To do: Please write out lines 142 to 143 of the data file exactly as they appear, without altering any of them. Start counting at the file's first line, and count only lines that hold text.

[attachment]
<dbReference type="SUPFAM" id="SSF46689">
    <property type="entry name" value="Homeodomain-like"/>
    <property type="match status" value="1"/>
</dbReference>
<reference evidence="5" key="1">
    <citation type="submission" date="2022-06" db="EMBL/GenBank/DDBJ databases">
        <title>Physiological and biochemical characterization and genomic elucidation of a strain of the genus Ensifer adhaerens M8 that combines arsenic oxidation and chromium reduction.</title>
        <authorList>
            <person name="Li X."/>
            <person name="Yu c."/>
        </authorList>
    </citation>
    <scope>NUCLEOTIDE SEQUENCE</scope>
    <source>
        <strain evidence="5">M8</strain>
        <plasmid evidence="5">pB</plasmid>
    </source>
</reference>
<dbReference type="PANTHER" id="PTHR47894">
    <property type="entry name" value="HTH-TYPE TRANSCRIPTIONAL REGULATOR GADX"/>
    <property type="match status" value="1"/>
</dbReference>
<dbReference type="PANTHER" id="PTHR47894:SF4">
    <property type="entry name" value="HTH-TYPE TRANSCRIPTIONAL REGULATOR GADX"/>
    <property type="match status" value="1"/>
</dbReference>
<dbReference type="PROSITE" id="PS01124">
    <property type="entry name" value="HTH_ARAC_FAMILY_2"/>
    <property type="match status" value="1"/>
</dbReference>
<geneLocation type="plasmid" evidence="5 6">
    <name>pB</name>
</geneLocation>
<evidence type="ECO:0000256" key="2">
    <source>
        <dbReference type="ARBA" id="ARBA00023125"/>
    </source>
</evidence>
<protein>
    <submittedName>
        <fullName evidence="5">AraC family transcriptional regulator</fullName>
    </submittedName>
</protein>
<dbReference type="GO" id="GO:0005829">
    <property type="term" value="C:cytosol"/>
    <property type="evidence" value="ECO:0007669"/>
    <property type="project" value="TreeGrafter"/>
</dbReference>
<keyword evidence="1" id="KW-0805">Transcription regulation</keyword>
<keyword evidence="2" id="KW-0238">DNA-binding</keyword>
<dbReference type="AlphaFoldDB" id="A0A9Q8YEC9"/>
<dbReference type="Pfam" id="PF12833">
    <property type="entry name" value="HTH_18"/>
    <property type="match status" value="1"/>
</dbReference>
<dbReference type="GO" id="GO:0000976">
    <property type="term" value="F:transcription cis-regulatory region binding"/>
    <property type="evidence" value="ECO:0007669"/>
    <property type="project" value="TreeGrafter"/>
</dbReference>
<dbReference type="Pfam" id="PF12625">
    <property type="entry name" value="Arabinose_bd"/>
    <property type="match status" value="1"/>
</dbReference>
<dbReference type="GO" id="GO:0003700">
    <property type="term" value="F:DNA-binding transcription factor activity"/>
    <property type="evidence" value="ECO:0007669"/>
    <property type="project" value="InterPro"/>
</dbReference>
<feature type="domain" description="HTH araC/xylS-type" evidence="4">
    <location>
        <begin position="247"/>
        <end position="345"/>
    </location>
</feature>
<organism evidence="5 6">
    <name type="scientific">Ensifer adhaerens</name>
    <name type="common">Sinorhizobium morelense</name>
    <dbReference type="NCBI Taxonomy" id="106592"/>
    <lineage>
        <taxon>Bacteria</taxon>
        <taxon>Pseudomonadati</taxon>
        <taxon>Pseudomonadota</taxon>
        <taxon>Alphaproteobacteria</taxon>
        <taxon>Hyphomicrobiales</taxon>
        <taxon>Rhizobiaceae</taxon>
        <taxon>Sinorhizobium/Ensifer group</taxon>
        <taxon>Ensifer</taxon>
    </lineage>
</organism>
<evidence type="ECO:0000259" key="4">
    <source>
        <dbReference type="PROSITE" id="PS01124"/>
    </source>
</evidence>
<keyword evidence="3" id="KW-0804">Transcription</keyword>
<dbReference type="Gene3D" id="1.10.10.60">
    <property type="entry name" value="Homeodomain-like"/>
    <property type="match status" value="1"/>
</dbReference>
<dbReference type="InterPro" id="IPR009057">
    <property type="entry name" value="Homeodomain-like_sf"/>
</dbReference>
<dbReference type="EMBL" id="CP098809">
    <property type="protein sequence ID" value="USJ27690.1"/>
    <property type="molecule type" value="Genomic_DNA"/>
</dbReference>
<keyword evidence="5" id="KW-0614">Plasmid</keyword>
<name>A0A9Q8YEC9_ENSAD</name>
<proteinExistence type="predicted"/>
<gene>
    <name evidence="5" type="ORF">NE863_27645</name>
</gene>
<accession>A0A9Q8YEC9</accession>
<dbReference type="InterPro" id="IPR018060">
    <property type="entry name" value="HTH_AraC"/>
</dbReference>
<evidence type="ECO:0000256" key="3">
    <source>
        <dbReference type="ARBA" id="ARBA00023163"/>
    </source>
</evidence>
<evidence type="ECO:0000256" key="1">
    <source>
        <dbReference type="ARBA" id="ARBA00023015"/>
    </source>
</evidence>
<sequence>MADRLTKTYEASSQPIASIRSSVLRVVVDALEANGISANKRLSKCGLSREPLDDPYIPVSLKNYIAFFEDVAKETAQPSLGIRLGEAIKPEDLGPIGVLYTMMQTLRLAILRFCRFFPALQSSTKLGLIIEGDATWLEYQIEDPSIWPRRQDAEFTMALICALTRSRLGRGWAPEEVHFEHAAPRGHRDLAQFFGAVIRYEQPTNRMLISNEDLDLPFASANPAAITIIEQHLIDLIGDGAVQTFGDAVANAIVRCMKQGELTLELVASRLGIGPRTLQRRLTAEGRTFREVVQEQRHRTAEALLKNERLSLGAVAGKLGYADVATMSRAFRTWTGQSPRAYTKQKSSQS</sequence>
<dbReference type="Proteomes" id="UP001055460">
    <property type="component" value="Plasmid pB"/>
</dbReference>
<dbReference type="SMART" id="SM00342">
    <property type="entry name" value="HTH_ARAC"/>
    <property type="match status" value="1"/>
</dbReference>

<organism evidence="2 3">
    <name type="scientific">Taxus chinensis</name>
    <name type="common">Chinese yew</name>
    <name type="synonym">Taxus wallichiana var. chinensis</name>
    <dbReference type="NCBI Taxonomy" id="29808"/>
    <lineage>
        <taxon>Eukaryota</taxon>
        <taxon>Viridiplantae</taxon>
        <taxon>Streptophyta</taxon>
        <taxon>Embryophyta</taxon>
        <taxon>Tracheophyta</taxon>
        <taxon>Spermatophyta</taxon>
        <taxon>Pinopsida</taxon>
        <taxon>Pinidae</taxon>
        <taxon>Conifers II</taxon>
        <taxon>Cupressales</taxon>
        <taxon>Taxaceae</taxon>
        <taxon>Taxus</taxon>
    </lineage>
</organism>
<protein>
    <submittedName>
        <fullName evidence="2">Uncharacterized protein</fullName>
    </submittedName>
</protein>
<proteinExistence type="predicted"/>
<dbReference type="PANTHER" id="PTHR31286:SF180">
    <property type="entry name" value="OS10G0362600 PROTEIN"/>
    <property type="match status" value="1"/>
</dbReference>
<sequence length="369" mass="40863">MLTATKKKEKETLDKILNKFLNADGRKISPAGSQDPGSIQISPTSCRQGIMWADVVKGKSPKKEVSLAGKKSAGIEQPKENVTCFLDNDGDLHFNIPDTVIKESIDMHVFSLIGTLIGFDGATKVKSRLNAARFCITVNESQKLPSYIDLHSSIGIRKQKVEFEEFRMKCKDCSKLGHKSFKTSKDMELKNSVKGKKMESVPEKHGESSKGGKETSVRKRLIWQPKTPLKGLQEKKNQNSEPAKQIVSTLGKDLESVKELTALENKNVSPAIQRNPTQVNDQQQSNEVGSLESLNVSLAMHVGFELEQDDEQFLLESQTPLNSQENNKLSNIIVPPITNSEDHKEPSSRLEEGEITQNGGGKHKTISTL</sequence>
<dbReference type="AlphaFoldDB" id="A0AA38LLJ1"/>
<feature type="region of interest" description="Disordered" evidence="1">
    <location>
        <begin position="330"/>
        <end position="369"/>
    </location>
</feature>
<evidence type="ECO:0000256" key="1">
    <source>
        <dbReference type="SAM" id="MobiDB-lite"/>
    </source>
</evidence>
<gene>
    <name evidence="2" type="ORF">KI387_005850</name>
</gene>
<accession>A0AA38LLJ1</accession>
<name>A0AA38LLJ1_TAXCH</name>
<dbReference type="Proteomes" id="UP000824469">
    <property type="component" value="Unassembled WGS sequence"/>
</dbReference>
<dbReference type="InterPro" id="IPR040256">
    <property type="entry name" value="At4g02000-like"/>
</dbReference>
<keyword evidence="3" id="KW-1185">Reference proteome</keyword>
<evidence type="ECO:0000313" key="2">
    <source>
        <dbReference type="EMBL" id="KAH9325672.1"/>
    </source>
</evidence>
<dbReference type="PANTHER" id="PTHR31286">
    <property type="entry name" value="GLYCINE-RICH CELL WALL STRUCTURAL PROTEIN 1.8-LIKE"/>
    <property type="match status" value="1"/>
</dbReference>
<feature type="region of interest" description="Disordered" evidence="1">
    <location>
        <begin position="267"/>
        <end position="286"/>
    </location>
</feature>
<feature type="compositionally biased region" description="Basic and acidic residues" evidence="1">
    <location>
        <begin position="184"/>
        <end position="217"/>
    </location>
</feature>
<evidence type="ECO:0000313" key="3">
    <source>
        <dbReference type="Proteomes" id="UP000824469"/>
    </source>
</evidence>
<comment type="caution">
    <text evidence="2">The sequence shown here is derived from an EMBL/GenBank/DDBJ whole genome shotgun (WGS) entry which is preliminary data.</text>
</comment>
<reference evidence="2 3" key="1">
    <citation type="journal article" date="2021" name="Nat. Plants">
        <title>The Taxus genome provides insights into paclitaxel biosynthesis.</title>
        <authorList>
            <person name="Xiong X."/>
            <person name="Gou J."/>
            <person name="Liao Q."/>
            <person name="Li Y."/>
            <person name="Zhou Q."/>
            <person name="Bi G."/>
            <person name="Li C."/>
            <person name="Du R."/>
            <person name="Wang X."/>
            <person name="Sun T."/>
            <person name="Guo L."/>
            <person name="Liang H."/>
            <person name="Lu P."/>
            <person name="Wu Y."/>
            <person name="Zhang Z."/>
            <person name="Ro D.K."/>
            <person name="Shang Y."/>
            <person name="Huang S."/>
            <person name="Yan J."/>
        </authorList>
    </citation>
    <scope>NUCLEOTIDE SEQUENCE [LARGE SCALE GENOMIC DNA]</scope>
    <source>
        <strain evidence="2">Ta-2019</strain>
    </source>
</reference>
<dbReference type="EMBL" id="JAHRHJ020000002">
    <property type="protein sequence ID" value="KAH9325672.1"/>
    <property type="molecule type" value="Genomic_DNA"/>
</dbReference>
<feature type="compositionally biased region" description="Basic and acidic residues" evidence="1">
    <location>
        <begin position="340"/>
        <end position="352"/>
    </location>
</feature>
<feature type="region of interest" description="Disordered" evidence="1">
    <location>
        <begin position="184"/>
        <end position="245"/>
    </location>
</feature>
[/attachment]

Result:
        <taxon>Eukaryota</taxon>
        <taxon>Viridiplantae</taxon>